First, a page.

Memorial photos of tourists with Ahmadinejad in Turkey

A New Direction in Foreign Policy
During Mahmoud Ahmadinejad’s presidency, from 2005 to 2013, Iran’s foreign policy underwent a significant shift. Unlike his predecessors, Ahmadinejad focused on strengthening ties with less-developed countries, particularly in Africa and Latin America, while relations with developed Western nations generally soured. This shift was a strategic move in response to increasing international pressure and sanctions related to Iran’s nuclear program.

Strengthening Relations with ALBA States
One of the hallmark strategies of Ahmadinejad’s foreign policy was to bolster relations with the ALBA (Bolivarian Alliance for the Peoples of Our America) states, notably Venezuela, Bolivia, and Ecuador. These alliances were not just political but also economic, as Iran sought to circumvent Western sanctions by engaging in trade and mutual support with these nations. The collaboration with Venezuela under Hugo Chávez was particularly notable, as both leaders shared a common stance against U.S. imperialism and sought to create a multipolar world order.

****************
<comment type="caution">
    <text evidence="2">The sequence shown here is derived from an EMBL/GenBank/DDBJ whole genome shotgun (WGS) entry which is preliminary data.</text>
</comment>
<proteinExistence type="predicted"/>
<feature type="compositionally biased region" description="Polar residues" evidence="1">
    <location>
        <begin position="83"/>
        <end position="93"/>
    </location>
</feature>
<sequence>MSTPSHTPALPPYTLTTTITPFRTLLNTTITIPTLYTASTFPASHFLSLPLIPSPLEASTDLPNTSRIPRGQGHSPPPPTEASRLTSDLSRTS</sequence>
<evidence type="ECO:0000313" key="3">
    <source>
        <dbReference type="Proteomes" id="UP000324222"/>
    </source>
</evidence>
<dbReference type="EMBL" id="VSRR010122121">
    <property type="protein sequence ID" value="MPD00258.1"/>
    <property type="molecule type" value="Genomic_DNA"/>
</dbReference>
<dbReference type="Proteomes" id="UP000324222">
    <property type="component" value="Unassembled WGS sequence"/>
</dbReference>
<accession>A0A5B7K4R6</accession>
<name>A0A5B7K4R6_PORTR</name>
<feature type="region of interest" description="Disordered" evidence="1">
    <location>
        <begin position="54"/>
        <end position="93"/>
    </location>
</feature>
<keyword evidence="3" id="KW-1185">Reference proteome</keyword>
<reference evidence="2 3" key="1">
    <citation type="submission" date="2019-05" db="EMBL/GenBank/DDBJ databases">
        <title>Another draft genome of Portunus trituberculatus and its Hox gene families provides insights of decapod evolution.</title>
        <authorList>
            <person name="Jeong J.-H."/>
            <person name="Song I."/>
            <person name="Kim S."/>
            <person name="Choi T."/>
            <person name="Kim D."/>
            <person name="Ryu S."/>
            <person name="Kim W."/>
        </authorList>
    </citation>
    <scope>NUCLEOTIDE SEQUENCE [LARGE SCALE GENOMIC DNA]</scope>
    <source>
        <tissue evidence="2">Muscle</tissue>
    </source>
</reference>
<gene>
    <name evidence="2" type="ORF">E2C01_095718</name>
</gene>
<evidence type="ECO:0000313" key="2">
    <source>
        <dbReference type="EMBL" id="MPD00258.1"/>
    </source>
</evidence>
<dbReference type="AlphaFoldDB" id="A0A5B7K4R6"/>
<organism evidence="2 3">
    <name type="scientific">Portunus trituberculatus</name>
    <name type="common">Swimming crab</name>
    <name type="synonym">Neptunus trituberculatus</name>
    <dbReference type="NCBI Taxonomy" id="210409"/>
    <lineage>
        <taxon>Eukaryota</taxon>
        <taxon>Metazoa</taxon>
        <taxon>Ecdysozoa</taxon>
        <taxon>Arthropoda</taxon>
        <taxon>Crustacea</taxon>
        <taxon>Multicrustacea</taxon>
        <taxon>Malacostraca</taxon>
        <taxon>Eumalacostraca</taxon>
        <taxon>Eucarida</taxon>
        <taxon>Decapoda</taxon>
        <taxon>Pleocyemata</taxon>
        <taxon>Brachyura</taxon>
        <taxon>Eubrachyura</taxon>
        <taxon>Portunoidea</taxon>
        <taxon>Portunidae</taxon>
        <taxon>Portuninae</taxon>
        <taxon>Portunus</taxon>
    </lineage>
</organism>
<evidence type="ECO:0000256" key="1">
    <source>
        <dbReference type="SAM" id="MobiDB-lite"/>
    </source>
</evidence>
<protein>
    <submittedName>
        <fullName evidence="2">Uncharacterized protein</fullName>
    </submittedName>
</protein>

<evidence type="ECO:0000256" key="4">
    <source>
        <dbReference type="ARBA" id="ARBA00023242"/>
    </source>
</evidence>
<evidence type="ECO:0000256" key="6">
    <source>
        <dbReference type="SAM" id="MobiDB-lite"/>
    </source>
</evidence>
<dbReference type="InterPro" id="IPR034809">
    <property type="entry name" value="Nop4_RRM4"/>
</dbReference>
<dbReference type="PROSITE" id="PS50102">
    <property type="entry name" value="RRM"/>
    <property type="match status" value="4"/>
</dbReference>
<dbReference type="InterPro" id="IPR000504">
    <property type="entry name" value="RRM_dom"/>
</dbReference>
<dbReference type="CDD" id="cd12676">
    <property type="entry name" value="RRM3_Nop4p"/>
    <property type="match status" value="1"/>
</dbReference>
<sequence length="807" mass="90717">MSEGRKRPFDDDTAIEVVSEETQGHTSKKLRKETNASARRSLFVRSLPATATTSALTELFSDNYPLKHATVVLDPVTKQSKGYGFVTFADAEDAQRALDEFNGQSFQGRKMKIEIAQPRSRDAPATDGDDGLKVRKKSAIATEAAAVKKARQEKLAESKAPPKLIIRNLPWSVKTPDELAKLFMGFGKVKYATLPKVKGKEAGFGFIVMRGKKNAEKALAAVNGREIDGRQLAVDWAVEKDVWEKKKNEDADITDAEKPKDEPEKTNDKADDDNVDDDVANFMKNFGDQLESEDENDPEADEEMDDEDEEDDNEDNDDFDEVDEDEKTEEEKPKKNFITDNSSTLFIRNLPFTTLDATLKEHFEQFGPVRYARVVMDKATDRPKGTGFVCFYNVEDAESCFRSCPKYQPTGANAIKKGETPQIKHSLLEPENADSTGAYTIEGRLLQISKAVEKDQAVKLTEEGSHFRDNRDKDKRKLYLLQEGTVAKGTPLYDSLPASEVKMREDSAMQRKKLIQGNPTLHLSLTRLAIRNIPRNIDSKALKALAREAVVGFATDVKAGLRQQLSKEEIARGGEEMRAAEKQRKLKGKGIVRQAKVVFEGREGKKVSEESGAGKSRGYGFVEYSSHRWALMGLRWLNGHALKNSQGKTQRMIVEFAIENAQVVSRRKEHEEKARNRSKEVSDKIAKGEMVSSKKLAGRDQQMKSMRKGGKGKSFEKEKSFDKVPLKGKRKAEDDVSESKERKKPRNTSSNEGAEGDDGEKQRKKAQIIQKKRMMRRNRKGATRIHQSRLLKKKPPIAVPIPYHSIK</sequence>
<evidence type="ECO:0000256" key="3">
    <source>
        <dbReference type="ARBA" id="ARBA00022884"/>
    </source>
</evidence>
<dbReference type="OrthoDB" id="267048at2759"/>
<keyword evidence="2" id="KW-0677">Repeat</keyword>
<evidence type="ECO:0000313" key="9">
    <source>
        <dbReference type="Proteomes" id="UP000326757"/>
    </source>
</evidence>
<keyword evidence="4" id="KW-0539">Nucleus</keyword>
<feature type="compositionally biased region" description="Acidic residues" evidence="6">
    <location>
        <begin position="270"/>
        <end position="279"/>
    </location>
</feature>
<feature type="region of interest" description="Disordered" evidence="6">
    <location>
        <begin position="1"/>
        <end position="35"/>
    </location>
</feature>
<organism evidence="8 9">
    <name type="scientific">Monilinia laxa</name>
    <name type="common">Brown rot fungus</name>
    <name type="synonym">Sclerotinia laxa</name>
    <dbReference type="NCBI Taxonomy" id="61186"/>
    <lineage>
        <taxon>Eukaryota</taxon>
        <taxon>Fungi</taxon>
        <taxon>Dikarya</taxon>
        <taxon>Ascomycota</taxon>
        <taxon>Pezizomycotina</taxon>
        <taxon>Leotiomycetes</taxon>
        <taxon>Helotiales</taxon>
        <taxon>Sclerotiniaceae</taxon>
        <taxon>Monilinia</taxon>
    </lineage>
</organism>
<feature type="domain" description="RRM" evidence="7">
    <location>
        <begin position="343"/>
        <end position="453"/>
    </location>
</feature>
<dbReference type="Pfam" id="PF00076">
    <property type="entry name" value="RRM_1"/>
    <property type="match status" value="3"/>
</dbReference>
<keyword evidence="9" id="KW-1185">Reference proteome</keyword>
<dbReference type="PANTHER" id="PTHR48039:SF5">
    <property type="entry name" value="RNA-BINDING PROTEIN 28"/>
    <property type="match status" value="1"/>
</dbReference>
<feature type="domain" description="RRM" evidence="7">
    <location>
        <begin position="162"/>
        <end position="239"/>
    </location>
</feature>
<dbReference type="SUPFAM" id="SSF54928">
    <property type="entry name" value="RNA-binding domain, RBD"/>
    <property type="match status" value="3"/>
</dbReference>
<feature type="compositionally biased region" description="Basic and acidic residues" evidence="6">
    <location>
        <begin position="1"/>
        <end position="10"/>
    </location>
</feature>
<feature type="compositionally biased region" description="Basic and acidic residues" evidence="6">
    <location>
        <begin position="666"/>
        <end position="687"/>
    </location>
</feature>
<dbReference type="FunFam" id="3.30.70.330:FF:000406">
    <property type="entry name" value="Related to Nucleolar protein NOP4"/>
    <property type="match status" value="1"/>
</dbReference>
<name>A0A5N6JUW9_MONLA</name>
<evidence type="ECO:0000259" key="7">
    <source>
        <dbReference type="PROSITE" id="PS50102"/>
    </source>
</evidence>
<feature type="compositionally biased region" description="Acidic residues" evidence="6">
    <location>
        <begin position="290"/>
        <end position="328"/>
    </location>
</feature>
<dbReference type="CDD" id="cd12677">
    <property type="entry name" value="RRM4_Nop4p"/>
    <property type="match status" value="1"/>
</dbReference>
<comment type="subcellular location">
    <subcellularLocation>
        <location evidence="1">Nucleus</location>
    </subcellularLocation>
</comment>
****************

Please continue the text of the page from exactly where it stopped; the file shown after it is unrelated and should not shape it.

Tensions with the United States and Israel
Ahmadinejad’s tenure was marked by heightened tensions with the United States and Israel. His administration’s rhetoric and policies were often perceived as provocative by these countries. Ahmadinejad was an outspoken critic of the Western world and maintained Iran’s long-standing policy of not recognizing Israel as a legitimate state. His call for Jewish people to return to their “fatherlands” added to the already strained relations. These stances drew international condemnation but also bolstered his support among certain segments of the Iranian population and other nations opposed to Western hegemony.